Shakespeare’s 400th Anniversary: 5 Favourite Settings From His Finest Works
Saturday 23 April marks the 400th anniversary of William Shakespeare’s death. We’re celebrating with a tour through some of our favourite settings from The Bard’s greatest works. And guess what – we’ve found a bunch of deals to get you there, just in case you want to organise your very own Shakespearean getaway…
Italy: Much Ado About Nothing
Shakespeare set about a third of his plays in Italy, with Verona, Venice and Rome all featuring time and time again. But it’s Sicily in Much Ado About Nothing that will most likely inspire the greatest bout of wanderlust. Messina (above) is an excellent gateway to the island’s golden beaches and craggy interior, and its sparse population makes for a very quiet escape. Be sure to try Messina’s signature dish of swordfish cooked with olives, white wine and anchovies before you leave.
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The legendary birthplace of the goddess of love, Aphrodite, is one of Shakespeare’s more exotic locations for his tragedy, Othello. The island’s romantic ancient ruins, windswept coastline and compelling combination of cultures makes for more than a typical beach-resort break, while reliable temperatures and 340 days of sunshine annually make it a year-round favourite.
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A foggy heath, a thunderstorm and a gang of witches – Macbeth’s opening lines don’t necessarily scream “weekend break”. But for all the dark and dismal scenes in “The Scottish Play”, the landscape it traverses is pretty spectacular. Inverness - the hub of the highlands and a central location in the story - is an excellent spot from which to base yourself, particularly if you’re keen on spotting Scotland’s other legendary monster, Nessie.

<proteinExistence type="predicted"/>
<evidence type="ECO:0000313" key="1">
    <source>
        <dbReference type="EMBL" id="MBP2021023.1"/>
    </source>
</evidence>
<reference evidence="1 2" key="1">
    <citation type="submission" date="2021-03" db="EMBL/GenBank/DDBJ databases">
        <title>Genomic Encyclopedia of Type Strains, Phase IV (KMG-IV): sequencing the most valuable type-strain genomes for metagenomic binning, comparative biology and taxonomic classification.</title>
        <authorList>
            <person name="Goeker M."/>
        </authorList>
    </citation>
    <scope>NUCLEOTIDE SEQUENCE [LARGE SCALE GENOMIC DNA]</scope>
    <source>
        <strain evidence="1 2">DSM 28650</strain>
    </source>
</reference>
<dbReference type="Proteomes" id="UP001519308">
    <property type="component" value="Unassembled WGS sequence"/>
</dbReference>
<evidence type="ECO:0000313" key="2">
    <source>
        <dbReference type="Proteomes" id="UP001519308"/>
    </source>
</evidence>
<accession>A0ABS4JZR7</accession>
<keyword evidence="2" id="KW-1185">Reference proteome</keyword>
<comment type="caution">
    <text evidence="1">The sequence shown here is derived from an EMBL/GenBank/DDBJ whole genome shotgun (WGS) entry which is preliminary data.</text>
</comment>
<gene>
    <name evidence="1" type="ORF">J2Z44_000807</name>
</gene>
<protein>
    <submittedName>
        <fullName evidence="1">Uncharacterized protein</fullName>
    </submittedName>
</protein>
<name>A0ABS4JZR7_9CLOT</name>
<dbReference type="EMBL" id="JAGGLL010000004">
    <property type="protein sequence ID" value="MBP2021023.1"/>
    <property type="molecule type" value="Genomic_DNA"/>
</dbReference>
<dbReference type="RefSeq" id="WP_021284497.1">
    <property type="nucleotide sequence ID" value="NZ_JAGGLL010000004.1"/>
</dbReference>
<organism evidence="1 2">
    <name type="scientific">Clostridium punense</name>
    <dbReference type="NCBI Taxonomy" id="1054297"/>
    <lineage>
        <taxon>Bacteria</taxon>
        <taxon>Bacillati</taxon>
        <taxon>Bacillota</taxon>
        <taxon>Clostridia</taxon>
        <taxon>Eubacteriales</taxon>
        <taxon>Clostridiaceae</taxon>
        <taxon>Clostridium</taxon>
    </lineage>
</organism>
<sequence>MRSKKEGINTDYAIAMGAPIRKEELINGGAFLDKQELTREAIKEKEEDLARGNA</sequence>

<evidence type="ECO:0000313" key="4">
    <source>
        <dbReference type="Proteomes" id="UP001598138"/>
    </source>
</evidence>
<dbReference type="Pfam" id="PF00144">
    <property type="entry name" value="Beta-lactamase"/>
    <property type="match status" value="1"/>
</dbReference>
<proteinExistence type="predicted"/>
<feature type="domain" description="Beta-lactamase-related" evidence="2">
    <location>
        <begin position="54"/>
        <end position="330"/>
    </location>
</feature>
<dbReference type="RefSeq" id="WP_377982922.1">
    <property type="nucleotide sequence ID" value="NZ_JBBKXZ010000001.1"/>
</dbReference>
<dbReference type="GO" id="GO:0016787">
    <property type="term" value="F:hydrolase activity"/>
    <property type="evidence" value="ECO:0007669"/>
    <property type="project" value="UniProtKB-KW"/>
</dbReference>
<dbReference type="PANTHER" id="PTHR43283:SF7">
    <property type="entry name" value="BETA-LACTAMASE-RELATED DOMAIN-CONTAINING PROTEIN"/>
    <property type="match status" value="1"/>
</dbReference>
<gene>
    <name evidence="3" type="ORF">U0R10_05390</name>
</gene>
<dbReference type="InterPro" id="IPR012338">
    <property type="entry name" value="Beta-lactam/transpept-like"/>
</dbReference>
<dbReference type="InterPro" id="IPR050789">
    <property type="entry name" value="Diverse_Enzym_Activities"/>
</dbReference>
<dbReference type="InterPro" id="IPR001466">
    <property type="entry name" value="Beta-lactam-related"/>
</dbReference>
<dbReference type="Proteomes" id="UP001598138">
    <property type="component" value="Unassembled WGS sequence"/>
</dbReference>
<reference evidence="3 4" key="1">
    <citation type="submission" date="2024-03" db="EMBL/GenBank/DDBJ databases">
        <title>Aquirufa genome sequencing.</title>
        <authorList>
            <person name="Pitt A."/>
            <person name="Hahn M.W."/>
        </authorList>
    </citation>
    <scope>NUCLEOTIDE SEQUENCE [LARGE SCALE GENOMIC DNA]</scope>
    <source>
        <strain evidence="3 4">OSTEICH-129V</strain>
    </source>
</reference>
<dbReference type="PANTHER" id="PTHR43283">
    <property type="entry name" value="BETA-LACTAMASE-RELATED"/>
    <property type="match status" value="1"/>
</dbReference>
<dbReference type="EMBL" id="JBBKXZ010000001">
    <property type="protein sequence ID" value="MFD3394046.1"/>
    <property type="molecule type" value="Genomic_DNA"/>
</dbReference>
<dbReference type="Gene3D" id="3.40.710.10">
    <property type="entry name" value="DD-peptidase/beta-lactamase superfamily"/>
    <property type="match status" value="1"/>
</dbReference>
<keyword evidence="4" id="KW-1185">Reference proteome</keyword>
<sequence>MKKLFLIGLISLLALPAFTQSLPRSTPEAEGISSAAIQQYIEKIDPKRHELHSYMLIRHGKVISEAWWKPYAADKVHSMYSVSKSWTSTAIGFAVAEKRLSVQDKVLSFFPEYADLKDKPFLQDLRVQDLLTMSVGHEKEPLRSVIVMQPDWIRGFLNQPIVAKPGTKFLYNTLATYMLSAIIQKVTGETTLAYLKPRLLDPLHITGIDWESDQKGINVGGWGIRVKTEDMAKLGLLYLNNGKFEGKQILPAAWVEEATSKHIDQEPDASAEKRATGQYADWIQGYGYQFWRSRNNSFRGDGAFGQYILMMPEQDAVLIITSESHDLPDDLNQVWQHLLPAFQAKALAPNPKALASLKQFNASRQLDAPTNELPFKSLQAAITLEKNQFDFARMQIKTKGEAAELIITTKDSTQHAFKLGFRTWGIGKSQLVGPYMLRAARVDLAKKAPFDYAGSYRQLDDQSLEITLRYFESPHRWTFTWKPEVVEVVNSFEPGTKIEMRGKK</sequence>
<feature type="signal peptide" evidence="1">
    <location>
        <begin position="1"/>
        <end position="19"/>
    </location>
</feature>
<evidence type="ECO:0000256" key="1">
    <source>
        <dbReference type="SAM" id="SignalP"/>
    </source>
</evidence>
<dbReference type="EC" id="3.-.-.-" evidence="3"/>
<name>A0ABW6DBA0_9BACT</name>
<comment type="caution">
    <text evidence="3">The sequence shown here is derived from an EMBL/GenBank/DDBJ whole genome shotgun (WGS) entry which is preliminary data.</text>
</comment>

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Czech Republic: A Winter’s Tale
There’s a whole country beyond Prague that’s just aching to be explored. We recommend heading out of the capital to pastoral Bohemia in the west of the Czech Republic (where much of the play takes place). Shakespeare took a few liberties with his depiction of the area, but the beauty of this region is unquestioned. Think sweeping meadows, meandering rivers, Renaissance castles and charming spa towns. There are even bigger cities like Budějovice and Plzeň, the European Capital of Culture 2015, where you’ll find plenty of museums and restaurants once you’ve had your fill of the countryside.
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London: Richard III
Forego Shakespeare’s London of castles and parliament for a visit to The Globe this summer. Although the original building burnt down during a particularly lively performance of Henry VIII in 1613, the current theatre has done a remarkable job of replicating the shape and atmosphere.
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Consider yourself something of a bookworm? Then we challenge you to take our literary quiz - you just have to match the books to the locations that inspired them. Click here to test your skills now!